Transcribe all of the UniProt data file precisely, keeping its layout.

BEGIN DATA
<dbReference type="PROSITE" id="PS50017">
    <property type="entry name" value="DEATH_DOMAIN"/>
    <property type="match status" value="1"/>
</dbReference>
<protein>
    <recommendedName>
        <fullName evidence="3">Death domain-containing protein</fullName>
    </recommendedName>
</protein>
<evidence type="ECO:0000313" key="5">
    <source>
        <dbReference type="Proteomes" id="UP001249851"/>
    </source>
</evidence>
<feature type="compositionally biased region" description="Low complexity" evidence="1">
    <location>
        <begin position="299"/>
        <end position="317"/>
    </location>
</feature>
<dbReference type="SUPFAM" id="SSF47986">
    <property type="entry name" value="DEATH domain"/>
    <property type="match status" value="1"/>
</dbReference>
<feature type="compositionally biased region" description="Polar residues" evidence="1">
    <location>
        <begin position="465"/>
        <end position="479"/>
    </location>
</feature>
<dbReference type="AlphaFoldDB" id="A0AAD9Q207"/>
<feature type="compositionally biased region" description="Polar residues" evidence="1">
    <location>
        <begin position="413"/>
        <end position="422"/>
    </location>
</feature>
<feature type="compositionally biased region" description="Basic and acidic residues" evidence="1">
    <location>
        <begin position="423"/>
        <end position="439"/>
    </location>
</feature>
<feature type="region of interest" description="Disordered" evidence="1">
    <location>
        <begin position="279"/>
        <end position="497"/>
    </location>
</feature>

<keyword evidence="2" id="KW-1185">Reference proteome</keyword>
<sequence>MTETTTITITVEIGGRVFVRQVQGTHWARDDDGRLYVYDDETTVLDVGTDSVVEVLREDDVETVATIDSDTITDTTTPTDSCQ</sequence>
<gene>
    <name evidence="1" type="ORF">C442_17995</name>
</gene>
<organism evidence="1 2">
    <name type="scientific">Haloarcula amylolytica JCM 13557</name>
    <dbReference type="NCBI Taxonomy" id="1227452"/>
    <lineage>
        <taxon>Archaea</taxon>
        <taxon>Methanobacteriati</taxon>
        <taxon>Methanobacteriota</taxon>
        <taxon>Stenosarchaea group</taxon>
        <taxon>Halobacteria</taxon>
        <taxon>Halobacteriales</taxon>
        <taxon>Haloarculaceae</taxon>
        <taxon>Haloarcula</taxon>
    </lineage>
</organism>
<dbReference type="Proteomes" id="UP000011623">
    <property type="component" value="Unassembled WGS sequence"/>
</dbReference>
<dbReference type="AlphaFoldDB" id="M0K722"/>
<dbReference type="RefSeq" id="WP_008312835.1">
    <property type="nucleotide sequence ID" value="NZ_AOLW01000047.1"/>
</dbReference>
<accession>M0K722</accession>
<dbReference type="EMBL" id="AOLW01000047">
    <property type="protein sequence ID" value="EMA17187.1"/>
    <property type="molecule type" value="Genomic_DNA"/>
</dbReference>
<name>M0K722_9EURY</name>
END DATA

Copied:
<dbReference type="PROSITE" id="PS50017">
    <property type="entry name" value="DEATH_DOMAIN"/>
    <property type="match status" value="1"/>
</dbReference>
<protein>
    <recommendedName>
        <fullName evidence="3">Death domain-containing protein</fullName>
    </recommendedName>
</protein>
<evidence type="ECO:0000313" key="5">
    <source>
        <dbReference type="Proteomes" id="UP001249851"/>
    </source>
</evidence>
<feature type="compositionally biased region" description="Low complexity" evidence="1">
    <location>
        <begin position="299"/>
        <end position="317"/>
    </location>
</feature>
<dbReference type="SUPFAM" id="SSF47986">
    <property type="entry name" value="DEATH domain"/>
    <property type="match status" value="1"/>
</dbReference>
<feature type="compositionally biased region" description="Polar residues" evidence="1">
    <location>
        <begin position="465"/>
        <end position="479"/>
    </location>
</feature>
<dbReference type="AlphaFoldDB" id="A0AAD9Q207"/>
<feature type="compositionally biased region" description="Polar residues" evidence="1">
    <location>
        <begin position="413"/>
        <end position="422"/>
    </location>
</feature>
<feature type="compositionally biased region" description="Basic and acidic residues" evidence="1">
    <location>
        <begin position="423"/>
        <end position="439"/>
    </location>
</feature>
<feature type="region of interest" description="Disordered" evidence="1">
    <location>
        <begin position="279"/>
        <end position="497"/>
    </location>
</feature>

<keyword evidence="2" id="KW-1185">Reference proteome</keyword>
<sequence>MTETTTITITVEIGGRVFVRQVQGTHWARDDDGRLYVYDDETTVLDVGTDSVVEVLREDDVETVATIDSDTITDTTTPTDSCQ</sequence>
<gene>
    <name evidence="1" type="ORF">C442_17995</name>
</gene>
<organism evidence="1 2">
    <name type="scientific">Haloarcula amylolytica JCM 13557</name>
    <dbReference type="NCBI Taxonomy" id="1227452"/>
    <lineage>
        <taxon>Archaea</taxon>
        <taxon>Methanobacteriati</taxon>
        <taxon>Methanobacteriota</taxon>
        <taxon>Stenosarchaea group</taxon>
        <taxon>Halobacteria</taxon>
        <taxon>Halobacteriales</taxon>
        <taxon>Haloarculaceae</taxon>
        <taxon>Haloarcula</taxon>
    </lineage>
</organism>
<dbReference type="Proteomes" id="UP000011623">
    <property type="component" value="Unassembled WGS sequence"/>
</dbReference>
<dbReference type="AlphaFoldDB" id="M0K722"/>
<dbReference type="RefSeq" id="WP_008312835.1">
    <property type="nucleotide sequence ID" value="NZ_AOLW01000047.1"/>
</dbReference>
<accession>M0K722</accession>
<dbReference type="EMBL" id="AOLW01000047">
    <property type="protein sequence ID" value="EMA17187.1"/>
    <property type="molecule type" value="Genomic_DNA"/>
</dbReference>
<name>M0K722_9EURY</name>